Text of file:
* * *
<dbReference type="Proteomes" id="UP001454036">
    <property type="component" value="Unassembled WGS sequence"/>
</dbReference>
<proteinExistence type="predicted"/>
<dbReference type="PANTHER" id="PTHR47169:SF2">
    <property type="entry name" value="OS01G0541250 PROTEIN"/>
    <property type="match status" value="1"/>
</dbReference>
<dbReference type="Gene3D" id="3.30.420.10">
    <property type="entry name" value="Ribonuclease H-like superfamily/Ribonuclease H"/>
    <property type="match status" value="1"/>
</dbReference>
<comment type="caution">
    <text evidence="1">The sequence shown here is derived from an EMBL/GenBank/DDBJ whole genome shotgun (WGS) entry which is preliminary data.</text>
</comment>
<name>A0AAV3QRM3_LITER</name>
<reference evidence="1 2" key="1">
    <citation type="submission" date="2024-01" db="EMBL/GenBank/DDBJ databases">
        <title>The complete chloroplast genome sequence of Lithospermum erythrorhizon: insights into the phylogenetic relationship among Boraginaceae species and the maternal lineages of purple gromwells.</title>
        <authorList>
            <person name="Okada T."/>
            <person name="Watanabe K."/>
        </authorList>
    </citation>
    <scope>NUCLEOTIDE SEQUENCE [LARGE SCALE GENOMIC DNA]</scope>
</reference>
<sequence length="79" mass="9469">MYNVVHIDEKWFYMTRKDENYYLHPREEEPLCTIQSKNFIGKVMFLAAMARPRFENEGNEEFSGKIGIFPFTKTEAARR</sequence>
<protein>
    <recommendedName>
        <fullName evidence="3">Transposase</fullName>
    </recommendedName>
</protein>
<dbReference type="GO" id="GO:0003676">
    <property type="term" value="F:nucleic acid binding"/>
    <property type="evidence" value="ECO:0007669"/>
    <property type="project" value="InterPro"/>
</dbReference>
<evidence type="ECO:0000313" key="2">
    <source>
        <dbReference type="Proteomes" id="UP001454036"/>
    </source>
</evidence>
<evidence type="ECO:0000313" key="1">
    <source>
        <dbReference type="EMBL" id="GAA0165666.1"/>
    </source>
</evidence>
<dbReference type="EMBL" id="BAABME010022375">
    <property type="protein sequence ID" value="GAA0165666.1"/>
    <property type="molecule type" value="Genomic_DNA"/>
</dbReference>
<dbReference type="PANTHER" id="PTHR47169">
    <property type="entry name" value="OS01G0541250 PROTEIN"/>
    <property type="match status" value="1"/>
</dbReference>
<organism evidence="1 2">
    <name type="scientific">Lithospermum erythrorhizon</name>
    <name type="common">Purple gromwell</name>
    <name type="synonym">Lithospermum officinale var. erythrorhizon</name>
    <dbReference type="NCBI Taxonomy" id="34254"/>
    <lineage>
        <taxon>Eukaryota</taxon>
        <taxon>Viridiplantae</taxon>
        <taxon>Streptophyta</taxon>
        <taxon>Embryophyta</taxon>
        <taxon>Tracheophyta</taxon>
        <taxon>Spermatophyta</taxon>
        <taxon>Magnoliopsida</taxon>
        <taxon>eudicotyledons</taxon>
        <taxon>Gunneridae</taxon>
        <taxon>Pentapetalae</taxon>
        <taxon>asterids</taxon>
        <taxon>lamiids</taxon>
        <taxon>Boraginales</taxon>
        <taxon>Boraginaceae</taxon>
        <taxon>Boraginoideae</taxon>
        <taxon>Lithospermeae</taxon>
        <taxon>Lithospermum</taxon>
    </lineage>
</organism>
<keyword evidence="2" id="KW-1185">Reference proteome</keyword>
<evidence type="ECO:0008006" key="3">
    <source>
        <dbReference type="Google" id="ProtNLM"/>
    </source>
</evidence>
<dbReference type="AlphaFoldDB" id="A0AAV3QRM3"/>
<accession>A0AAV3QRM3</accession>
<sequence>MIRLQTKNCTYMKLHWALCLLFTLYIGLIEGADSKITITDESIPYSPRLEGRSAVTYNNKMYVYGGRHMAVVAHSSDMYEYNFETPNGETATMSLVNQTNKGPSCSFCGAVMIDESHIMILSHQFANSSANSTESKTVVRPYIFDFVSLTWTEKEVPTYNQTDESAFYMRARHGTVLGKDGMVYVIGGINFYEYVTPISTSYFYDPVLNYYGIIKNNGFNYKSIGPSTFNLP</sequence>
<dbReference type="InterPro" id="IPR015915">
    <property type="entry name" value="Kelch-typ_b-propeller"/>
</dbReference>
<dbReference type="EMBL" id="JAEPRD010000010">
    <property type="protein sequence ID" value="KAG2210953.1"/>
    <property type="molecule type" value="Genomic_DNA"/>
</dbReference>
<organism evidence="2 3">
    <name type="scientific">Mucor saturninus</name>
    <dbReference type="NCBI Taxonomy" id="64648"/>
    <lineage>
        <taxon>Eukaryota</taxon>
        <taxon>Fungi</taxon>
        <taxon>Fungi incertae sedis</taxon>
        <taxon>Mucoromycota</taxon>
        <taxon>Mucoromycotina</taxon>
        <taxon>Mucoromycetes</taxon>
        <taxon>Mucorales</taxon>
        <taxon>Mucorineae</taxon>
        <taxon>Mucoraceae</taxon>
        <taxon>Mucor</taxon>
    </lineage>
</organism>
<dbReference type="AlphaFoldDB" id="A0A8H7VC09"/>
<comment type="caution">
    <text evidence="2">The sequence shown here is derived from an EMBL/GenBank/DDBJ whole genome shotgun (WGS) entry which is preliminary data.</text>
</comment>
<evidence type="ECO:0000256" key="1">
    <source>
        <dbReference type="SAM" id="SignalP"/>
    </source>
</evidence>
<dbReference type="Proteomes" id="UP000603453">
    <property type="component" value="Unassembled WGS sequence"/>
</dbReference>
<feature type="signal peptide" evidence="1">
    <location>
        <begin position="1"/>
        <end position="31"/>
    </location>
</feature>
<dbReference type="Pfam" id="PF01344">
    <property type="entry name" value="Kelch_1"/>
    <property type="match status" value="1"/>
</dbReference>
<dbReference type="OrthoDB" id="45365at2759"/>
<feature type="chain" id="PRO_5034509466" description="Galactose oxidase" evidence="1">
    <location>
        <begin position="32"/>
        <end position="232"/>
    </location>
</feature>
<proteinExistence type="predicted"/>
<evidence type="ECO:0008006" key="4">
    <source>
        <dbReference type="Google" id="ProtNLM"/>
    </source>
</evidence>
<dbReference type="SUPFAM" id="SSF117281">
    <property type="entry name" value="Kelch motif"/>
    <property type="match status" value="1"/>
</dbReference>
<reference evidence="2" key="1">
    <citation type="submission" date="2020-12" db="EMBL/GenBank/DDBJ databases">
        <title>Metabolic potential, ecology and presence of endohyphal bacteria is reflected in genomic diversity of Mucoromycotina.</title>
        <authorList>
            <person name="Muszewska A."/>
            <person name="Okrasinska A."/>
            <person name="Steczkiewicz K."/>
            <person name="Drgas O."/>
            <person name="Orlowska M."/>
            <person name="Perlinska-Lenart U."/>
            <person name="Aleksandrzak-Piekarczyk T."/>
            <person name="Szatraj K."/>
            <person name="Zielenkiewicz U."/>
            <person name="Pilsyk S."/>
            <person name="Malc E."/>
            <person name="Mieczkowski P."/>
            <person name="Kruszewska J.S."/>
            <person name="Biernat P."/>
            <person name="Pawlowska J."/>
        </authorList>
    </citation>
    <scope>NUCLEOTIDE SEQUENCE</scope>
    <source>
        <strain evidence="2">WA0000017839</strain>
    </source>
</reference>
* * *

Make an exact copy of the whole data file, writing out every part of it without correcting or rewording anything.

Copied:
<dbReference type="Proteomes" id="UP001454036">
    <property type="component" value="Unassembled WGS sequence"/>
</dbReference>
<proteinExistence type="predicted"/>
<dbReference type="PANTHER" id="PTHR47169:SF2">
    <property type="entry name" value="OS01G0541250 PROTEIN"/>
    <property type="match status" value="1"/>
</dbReference>
<dbReference type="Gene3D" id="3.30.420.10">
    <property type="entry name" value="Ribonuclease H-like superfamily/Ribonuclease H"/>
    <property type="match status" value="1"/>
</dbReference>
<comment type="caution">
    <text evidence="1">The sequence shown here is derived from an EMBL/GenBank/DDBJ whole genome shotgun (WGS) entry which is preliminary data.</text>
</comment>
<name>A0AAV3QRM3_LITER</name>
<reference evidence="1 2" key="1">
    <citation type="submission" date="2024-01" db="EMBL/GenBank/DDBJ databases">
        <title>The complete chloroplast genome sequence of Lithospermum erythrorhizon: insights into the phylogenetic relationship among Boraginaceae species and the maternal lineages of purple gromwells.</title>
        <authorList>
            <person name="Okada T."/>
            <person name="Watanabe K."/>
        </authorList>
    </citation>
    <scope>NUCLEOTIDE SEQUENCE [LARGE SCALE GENOMIC DNA]</scope>
</reference>
<sequence length="79" mass="9469">MYNVVHIDEKWFYMTRKDENYYLHPREEEPLCTIQSKNFIGKVMFLAAMARPRFENEGNEEFSGKIGIFPFTKTEAARR</sequence>
<protein>
    <recommendedName>
        <fullName evidence="3">Transposase</fullName>
    </recommendedName>
</protein>
<dbReference type="GO" id="GO:0003676">
    <property type="term" value="F:nucleic acid binding"/>
    <property type="evidence" value="ECO:0007669"/>
    <property type="project" value="InterPro"/>
</dbReference>
<evidence type="ECO:0000313" key="2">
    <source>
        <dbReference type="Proteomes" id="UP001454036"/>
    </source>
</evidence>
<evidence type="ECO:0000313" key="1">
    <source>
        <dbReference type="EMBL" id="GAA0165666.1"/>
    </source>
</evidence>
<dbReference type="EMBL" id="BAABME010022375">
    <property type="protein sequence ID" value="GAA0165666.1"/>
    <property type="molecule type" value="Genomic_DNA"/>
</dbReference>
<dbReference type="PANTHER" id="PTHR47169">
    <property type="entry name" value="OS01G0541250 PROTEIN"/>
    <property type="match status" value="1"/>
</dbReference>
<organism evidence="1 2">
    <name type="scientific">Lithospermum erythrorhizon</name>
    <name type="common">Purple gromwell</name>
    <name type="synonym">Lithospermum officinale var. erythrorhizon</name>
    <dbReference type="NCBI Taxonomy" id="34254"/>
    <lineage>
        <taxon>Eukaryota</taxon>
        <taxon>Viridiplantae</taxon>
        <taxon>Streptophyta</taxon>
        <taxon>Embryophyta</taxon>
        <taxon>Tracheophyta</taxon>
        <taxon>Spermatophyta</taxon>
        <taxon>Magnoliopsida</taxon>
        <taxon>eudicotyledons</taxon>
        <taxon>Gunneridae</taxon>
        <taxon>Pentapetalae</taxon>
        <taxon>asterids</taxon>
        <taxon>lamiids</taxon>
        <taxon>Boraginales</taxon>
        <taxon>Boraginaceae</taxon>
        <taxon>Boraginoideae</taxon>
        <taxon>Lithospermeae</taxon>
        <taxon>Lithospermum</taxon>
    </lineage>
</organism>
<keyword evidence="2" id="KW-1185">Reference proteome</keyword>
<evidence type="ECO:0008006" key="3">
    <source>
        <dbReference type="Google" id="ProtNLM"/>
    </source>
</evidence>
<dbReference type="AlphaFoldDB" id="A0AAV3QRM3"/>
<accession>A0AAV3QRM3</accession>
<sequence>MIRLQTKNCTYMKLHWALCLLFTLYIGLIEGADSKITITDESIPYSPRLEGRSAVTYNNKMYVYGGRHMAVVAHSSDMYEYNFETPNGETATMSLVNQTNKGPSCSFCGAVMIDESHIMILSHQFANSSANSTESKTVVRPYIFDFVSLTWTEKEVPTYNQTDESAFYMRARHGTVLGKDGMVYVIGGINFYEYVTPISTSYFYDPVLNYYGIIKNNGFNYKSIGPSTFNLP</sequence>
<dbReference type="InterPro" id="IPR015915">
    <property type="entry name" value="Kelch-typ_b-propeller"/>
</dbReference>
<dbReference type="EMBL" id="JAEPRD010000010">
    <property type="protein sequence ID" value="KAG2210953.1"/>
    <property type="molecule type" value="Genomic_DNA"/>
</dbReference>
<organism evidence="2 3">
    <name type="scientific">Mucor saturninus</name>
    <dbReference type="NCBI Taxonomy" id="64648"/>
    <lineage>
        <taxon>Eukaryota</taxon>
        <taxon>Fungi</taxon>
        <taxon>Fungi incertae sedis</taxon>
        <taxon>Mucoromycota</taxon>
        <taxon>Mucoromycotina</taxon>
        <taxon>Mucoromycetes</taxon>
        <taxon>Mucorales</taxon>
        <taxon>Mucorineae</taxon>
        <taxon>Mucoraceae</taxon>
        <taxon>Mucor</taxon>
    </lineage>
</organism>
<dbReference type="AlphaFoldDB" id="A0A8H7VC09"/>
<comment type="caution">
    <text evidence="2">The sequence shown here is derived from an EMBL/GenBank/DDBJ whole genome shotgun (WGS) entry which is preliminary data.</text>
</comment>
<evidence type="ECO:0000256" key="1">
    <source>
        <dbReference type="SAM" id="SignalP"/>
    </source>
</evidence>
<dbReference type="Proteomes" id="UP000603453">
    <property type="component" value="Unassembled WGS sequence"/>
</dbReference>
<feature type="signal peptide" evidence="1">
    <location>
        <begin position="1"/>
        <end position="31"/>
    </location>
</feature>
<dbReference type="Pfam" id="PF01344">
    <property type="entry name" value="Kelch_1"/>
    <property type="match status" value="1"/>
</dbReference>
<dbReference type="OrthoDB" id="45365at2759"/>
<feature type="chain" id="PRO_5034509466" description="Galactose oxidase" evidence="1">
    <location>
        <begin position="32"/>
        <end position="232"/>
    </location>
</feature>
<proteinExistence type="predicted"/>
<evidence type="ECO:0008006" key="4">
    <source>
        <dbReference type="Google" id="ProtNLM"/>
    </source>
</evidence>
<dbReference type="SUPFAM" id="SSF117281">
    <property type="entry name" value="Kelch motif"/>
    <property type="match status" value="1"/>
</dbReference>
<reference evidence="2" key="1">
    <citation type="submission" date="2020-12" db="EMBL/GenBank/DDBJ databases">
        <title>Metabolic potential, ecology and presence of endohyphal bacteria is reflected in genomic diversity of Mucoromycotina.</title>
        <authorList>
            <person name="Muszewska A."/>
            <person name="Okrasinska A."/>
            <person name="Steczkiewicz K."/>
            <person name="Drgas O."/>
            <person name="Orlowska M."/>
            <person name="Perlinska-Lenart U."/>
            <person name="Aleksandrzak-Piekarczyk T."/>
            <person name="Szatraj K."/>
            <person name="Zielenkiewicz U."/>
            <person name="Pilsyk S."/>
            <person name="Malc E."/>
            <person name="Mieczkowski P."/>
            <person name="Kruszewska J.S."/>
            <person name="Biernat P."/>
            <person name="Pawlowska J."/>
        </authorList>
    </citation>
    <scope>NUCLEOTIDE SEQUENCE</scope>
    <source>
        <strain evidence="2">WA0000017839</strain>
    </source>
</reference>